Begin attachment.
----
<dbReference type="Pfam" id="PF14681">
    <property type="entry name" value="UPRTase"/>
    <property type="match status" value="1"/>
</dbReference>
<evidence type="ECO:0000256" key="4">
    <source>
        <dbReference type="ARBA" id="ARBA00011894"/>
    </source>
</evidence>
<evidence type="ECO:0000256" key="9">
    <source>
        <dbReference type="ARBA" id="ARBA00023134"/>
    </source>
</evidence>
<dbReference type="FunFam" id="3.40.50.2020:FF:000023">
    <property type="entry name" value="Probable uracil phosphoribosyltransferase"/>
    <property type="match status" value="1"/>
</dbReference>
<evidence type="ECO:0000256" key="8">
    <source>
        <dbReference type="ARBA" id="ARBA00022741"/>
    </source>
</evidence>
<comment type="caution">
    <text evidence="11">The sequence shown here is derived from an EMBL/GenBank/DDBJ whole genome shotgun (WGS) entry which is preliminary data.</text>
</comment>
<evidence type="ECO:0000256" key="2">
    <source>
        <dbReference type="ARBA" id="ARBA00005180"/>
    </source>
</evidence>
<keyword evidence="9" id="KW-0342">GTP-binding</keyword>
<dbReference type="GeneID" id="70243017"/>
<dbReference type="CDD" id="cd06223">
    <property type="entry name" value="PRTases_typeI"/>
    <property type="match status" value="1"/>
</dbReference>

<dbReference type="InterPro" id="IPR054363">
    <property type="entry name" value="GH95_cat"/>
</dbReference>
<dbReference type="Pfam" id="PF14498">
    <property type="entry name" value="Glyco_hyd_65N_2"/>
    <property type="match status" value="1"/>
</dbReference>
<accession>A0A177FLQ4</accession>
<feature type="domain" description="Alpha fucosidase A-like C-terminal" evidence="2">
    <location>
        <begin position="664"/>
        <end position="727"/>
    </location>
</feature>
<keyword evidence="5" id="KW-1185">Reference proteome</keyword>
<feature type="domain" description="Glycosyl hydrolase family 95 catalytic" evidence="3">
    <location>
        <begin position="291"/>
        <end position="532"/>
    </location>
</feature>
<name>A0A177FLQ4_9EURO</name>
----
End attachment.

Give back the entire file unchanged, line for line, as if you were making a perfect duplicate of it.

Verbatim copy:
<dbReference type="Pfam" id="PF14681">
    <property type="entry name" value="UPRTase"/>
    <property type="match status" value="1"/>
</dbReference>
<evidence type="ECO:0000256" key="4">
    <source>
        <dbReference type="ARBA" id="ARBA00011894"/>
    </source>
</evidence>
<evidence type="ECO:0000256" key="9">
    <source>
        <dbReference type="ARBA" id="ARBA00023134"/>
    </source>
</evidence>
<dbReference type="FunFam" id="3.40.50.2020:FF:000023">
    <property type="entry name" value="Probable uracil phosphoribosyltransferase"/>
    <property type="match status" value="1"/>
</dbReference>
<evidence type="ECO:0000256" key="8">
    <source>
        <dbReference type="ARBA" id="ARBA00022741"/>
    </source>
</evidence>
<comment type="caution">
    <text evidence="11">The sequence shown here is derived from an EMBL/GenBank/DDBJ whole genome shotgun (WGS) entry which is preliminary data.</text>
</comment>
<evidence type="ECO:0000256" key="2">
    <source>
        <dbReference type="ARBA" id="ARBA00005180"/>
    </source>
</evidence>
<keyword evidence="9" id="KW-0342">GTP-binding</keyword>
<dbReference type="GeneID" id="70243017"/>
<dbReference type="CDD" id="cd06223">
    <property type="entry name" value="PRTases_typeI"/>
    <property type="match status" value="1"/>
</dbReference>

<dbReference type="InterPro" id="IPR054363">
    <property type="entry name" value="GH95_cat"/>
</dbReference>
<dbReference type="Pfam" id="PF14498">
    <property type="entry name" value="Glyco_hyd_65N_2"/>
    <property type="match status" value="1"/>
</dbReference>
<accession>A0A177FLQ4</accession>
<feature type="domain" description="Alpha fucosidase A-like C-terminal" evidence="2">
    <location>
        <begin position="664"/>
        <end position="727"/>
    </location>
</feature>
<keyword evidence="5" id="KW-1185">Reference proteome</keyword>
<feature type="domain" description="Glycosyl hydrolase family 95 catalytic" evidence="3">
    <location>
        <begin position="291"/>
        <end position="532"/>
    </location>
</feature>
<name>A0A177FLQ4_9EURO</name>